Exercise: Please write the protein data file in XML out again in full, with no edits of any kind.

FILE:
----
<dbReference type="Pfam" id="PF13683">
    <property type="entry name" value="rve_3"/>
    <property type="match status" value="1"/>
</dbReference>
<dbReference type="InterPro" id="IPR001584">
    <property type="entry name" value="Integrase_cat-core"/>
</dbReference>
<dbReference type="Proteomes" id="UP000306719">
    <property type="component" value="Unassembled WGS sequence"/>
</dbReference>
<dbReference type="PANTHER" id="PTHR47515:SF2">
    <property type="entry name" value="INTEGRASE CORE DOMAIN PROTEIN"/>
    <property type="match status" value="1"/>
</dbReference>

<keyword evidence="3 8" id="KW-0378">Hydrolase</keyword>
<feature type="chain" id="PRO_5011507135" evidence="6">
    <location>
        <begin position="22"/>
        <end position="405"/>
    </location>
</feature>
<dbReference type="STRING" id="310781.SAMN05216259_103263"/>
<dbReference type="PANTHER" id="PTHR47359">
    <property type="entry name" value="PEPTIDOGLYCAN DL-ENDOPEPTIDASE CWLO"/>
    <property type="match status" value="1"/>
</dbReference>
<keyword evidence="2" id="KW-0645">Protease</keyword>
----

<dbReference type="Pfam" id="PF13683">
    <property type="entry name" value="rve_3"/>
    <property type="match status" value="1"/>
</dbReference>
<dbReference type="InterPro" id="IPR001584">
    <property type="entry name" value="Integrase_cat-core"/>
</dbReference>
<dbReference type="Proteomes" id="UP000306719">
    <property type="component" value="Unassembled WGS sequence"/>
</dbReference>
<dbReference type="PANTHER" id="PTHR47515:SF2">
    <property type="entry name" value="INTEGRASE CORE DOMAIN PROTEIN"/>
    <property type="match status" value="1"/>
</dbReference>

<keyword evidence="3 8" id="KW-0378">Hydrolase</keyword>
<feature type="chain" id="PRO_5011507135" evidence="6">
    <location>
        <begin position="22"/>
        <end position="405"/>
    </location>
</feature>
<dbReference type="STRING" id="310781.SAMN05216259_103263"/>
<dbReference type="PANTHER" id="PTHR47359">
    <property type="entry name" value="PEPTIDOGLYCAN DL-ENDOPEPTIDASE CWLO"/>
    <property type="match status" value="1"/>
</dbReference>
<keyword evidence="2" id="KW-0645">Protease</keyword>